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USA: ECO Shipyard Christens New Icebreaker Built for Shell

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Edison Chouest Offshore (ECO) Shipyard in Larose, Louisiana on March 24th 2012 held christening ceremony for Shell’s new 360 foot long icebreaker “Aiviq”. This new Arctic ice class anchor handler under construction for Shell is the largest and most advanced ship ever designed and constructed by ECO.

M/V Aiviq, the newest vessel being built by Edison Chouest Offshore, will be one of the most advanced and powerful U.S. non-military, ice breakers on the water. The vessel is being built to Polar Code 3 and measures 360′ long, 80′ wide, with a 29′ draft. Its primary mission will be to support offshore development in the Arctic. This vessel is the very first of its class to be built in the United States.

The vessel was ordered in July 2009 and is scheduled for delivery in April 2012. It is being built to American Bureau of Shipping A3 class—capable of breaking ice 1m thick at a speed of 5 knots. Her propellers are reported to have been specially designed to be quieter than normal, in order to be less disruptive to local marine life.

The price tag for the Aiviq will be around USD 200 mln. Its main task will be laying anchors for drilling rigs. Also, Aiviq will be equipped for the oil spill clean-up operations.

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How nuclear icebreakers work and the reversible ships that will replace them

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The intense agitating power of the Azipods can actually help break ice from underneath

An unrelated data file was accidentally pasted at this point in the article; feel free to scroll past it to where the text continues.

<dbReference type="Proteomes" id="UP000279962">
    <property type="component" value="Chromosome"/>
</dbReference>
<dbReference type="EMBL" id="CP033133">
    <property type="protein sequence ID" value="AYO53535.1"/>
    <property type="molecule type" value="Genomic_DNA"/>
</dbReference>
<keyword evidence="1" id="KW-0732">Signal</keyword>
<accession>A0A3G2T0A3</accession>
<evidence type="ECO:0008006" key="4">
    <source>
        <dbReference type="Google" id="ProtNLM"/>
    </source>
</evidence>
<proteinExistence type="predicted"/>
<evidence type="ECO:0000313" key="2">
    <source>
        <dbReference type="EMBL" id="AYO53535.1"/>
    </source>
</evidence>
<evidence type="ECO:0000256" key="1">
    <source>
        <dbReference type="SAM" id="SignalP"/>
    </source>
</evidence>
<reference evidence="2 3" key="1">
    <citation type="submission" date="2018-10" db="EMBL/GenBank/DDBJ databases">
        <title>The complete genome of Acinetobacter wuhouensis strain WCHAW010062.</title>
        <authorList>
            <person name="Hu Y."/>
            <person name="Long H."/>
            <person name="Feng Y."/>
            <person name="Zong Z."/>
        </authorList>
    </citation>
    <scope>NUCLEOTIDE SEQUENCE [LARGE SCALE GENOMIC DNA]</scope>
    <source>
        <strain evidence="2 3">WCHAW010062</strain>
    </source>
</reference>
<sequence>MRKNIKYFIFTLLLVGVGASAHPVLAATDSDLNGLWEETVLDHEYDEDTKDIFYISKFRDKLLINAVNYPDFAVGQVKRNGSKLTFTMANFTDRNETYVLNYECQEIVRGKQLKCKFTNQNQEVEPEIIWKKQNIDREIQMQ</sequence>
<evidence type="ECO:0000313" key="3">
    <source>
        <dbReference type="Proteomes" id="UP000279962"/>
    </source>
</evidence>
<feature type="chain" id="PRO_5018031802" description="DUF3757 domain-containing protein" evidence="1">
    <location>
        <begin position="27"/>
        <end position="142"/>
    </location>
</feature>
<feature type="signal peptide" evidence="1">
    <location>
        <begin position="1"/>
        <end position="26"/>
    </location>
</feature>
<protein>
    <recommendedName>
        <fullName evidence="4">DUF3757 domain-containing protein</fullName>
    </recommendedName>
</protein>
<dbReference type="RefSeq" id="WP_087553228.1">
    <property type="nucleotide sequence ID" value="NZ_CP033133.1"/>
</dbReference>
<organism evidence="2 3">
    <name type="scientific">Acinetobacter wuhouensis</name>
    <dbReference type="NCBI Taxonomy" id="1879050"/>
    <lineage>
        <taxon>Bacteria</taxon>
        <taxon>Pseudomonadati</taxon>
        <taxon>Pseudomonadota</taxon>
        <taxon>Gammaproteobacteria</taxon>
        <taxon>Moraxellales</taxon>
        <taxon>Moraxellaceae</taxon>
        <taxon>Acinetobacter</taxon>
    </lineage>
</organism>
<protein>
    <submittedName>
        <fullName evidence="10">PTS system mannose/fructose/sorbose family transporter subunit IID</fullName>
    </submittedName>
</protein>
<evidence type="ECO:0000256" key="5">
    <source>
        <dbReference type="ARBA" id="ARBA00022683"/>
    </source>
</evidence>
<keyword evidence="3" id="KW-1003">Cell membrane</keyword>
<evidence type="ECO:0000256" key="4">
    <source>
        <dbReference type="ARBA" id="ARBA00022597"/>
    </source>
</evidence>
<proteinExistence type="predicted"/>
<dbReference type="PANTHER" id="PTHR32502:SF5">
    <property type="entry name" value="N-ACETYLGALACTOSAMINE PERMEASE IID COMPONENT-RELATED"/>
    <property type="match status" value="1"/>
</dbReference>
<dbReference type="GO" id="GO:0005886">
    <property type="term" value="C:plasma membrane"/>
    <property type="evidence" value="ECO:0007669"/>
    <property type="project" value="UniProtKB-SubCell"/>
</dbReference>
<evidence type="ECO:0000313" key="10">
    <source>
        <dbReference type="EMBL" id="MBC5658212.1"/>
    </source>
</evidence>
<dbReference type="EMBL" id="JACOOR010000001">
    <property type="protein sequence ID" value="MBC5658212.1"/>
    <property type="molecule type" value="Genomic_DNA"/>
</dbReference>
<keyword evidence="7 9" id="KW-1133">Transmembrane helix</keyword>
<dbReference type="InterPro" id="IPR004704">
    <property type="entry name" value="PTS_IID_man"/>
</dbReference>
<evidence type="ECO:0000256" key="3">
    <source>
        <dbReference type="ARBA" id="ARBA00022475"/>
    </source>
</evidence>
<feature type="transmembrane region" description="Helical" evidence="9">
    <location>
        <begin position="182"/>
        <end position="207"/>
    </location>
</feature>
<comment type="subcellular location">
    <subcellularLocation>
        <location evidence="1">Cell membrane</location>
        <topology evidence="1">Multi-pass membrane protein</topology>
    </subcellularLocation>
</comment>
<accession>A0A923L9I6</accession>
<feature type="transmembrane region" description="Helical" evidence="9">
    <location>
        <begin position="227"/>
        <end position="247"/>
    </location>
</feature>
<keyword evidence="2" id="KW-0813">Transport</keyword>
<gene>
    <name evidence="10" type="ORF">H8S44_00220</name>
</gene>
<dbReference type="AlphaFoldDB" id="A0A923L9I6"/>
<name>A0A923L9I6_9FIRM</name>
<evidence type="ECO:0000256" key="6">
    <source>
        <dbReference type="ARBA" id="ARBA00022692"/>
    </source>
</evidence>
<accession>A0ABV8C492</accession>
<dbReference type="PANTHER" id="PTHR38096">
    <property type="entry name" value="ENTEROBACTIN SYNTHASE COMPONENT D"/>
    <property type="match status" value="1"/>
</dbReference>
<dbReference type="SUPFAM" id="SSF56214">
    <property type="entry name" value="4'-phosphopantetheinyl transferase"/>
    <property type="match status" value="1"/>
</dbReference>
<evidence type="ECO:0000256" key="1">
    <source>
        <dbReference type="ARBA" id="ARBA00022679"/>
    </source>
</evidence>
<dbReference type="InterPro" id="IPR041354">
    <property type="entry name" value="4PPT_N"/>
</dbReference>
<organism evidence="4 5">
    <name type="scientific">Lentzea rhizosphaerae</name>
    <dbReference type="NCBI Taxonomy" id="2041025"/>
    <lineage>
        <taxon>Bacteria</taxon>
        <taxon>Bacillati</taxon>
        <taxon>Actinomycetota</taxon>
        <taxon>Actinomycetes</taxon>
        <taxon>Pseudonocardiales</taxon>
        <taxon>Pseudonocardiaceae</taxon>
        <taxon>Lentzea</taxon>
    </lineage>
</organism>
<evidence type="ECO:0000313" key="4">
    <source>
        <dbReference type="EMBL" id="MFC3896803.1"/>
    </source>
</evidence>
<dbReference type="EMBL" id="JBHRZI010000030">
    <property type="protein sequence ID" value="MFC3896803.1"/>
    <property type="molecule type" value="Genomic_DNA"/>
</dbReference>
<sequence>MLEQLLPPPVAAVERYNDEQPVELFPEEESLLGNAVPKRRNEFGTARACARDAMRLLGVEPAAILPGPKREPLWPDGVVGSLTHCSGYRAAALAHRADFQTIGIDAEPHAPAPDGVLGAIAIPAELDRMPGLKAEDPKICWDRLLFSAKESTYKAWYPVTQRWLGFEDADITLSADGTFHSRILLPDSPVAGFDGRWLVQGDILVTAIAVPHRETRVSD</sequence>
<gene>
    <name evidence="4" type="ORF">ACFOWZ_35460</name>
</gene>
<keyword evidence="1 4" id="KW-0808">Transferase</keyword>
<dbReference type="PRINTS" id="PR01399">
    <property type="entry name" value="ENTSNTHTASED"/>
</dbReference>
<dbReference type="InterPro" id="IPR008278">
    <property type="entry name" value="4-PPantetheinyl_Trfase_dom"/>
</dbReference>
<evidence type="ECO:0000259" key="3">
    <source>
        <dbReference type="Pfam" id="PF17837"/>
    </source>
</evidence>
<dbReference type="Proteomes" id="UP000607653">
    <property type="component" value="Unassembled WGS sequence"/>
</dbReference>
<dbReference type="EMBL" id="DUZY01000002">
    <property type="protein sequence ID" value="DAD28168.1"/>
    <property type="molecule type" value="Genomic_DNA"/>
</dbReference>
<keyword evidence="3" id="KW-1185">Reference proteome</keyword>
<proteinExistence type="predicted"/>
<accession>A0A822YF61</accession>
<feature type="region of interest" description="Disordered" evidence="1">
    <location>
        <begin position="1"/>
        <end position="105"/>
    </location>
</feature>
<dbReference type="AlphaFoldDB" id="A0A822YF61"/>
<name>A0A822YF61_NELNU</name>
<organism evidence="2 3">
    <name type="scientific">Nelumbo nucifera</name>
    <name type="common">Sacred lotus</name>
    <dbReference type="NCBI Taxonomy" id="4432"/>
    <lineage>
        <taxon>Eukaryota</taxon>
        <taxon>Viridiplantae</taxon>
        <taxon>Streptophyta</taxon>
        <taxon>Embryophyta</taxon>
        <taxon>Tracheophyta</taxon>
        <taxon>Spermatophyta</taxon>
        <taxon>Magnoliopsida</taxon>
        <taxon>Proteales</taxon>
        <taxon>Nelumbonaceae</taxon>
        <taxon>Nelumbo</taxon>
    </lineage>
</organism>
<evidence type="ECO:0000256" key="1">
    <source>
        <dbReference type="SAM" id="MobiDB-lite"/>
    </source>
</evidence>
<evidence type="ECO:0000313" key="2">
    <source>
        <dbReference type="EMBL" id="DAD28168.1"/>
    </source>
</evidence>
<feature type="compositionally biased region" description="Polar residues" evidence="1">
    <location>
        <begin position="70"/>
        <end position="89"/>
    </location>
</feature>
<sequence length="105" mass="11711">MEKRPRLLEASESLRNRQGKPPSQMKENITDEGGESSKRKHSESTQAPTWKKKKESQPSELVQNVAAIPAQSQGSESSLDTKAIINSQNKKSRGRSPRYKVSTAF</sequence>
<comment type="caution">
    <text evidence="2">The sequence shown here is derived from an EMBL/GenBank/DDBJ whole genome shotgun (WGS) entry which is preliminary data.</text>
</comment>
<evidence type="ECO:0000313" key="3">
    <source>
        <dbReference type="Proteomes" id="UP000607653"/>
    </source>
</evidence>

The Arctic North end of Russia is believed to hold as much as a quarter of all the world’s oil deposits – an utterly monstrous economic prize, hidden in one of the toughest and least hospitable environments on the planet. Getting to this prize, and then transporting it back to refineries, is a monolithic task that requires one of the most awe-inspiring pieces of machinery man has ever built – the nuclear icebreaker. Purpose-built to the point of being almost unseaworthy on the open waves, these goliaths smash their way through 3-meter (10-foot) thick ice crusts to create viable pathways for other vessels – but fascinating new technologies could mean the days of the dedicated icebreaker are numbered.

Where there’s a well, there’s a way. An oil well, that is. Black gold. Texas tea. And some of the world’s richest reserves of the stuff are buried beneath the beds of the Berents sea, North of Russia and well into the Arctic Circle. It’s estimated that this area holds somewhere around a quarter of all the oil reserves in the world.

But it’s an area that gets no sun at all for at least one day every year, and which is so cold that the sea itself freezes over with 2-meter (6.5-foot) thick ice for more than two thirds of the year. When it’s not frozen over, there’s 12-meter (40 foot) waves to deal with. It’s one of the world’s most extreme environments; inhospitable doesn’t even begin to cover it.

Getting resources like oil and natural gas out of the earth – and safely back to shore – would be prohibitively expensive, if the prize wasn’t worthwhile. Where these sorts of quantities of fossil fuels are concerned, however, all bets are off and just about any expense can be justified.